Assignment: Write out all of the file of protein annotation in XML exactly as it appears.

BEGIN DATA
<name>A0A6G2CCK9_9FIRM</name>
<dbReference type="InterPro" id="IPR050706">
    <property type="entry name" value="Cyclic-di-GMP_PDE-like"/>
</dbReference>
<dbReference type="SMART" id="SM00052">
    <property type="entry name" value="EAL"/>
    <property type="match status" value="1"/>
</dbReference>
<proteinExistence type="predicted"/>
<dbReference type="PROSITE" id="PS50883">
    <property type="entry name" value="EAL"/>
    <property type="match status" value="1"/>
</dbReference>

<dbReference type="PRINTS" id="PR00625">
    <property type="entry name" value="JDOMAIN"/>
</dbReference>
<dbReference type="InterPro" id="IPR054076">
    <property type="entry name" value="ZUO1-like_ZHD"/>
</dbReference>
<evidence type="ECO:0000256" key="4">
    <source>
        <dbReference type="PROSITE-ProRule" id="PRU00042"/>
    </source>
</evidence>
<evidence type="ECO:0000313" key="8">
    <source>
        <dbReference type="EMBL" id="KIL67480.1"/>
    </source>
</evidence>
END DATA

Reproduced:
<name>A0A6G2CCK9_9FIRM</name>
<dbReference type="InterPro" id="IPR050706">
    <property type="entry name" value="Cyclic-di-GMP_PDE-like"/>
</dbReference>
<dbReference type="SMART" id="SM00052">
    <property type="entry name" value="EAL"/>
    <property type="match status" value="1"/>
</dbReference>
<proteinExistence type="predicted"/>
<dbReference type="PROSITE" id="PS50883">
    <property type="entry name" value="EAL"/>
    <property type="match status" value="1"/>
</dbReference>

<dbReference type="PRINTS" id="PR00625">
    <property type="entry name" value="JDOMAIN"/>
</dbReference>
<dbReference type="InterPro" id="IPR054076">
    <property type="entry name" value="ZUO1-like_ZHD"/>
</dbReference>
<evidence type="ECO:0000256" key="4">
    <source>
        <dbReference type="PROSITE-ProRule" id="PRU00042"/>
    </source>
</evidence>
<evidence type="ECO:0000313" key="8">
    <source>
        <dbReference type="EMBL" id="KIL67480.1"/>
    </source>
</evidence>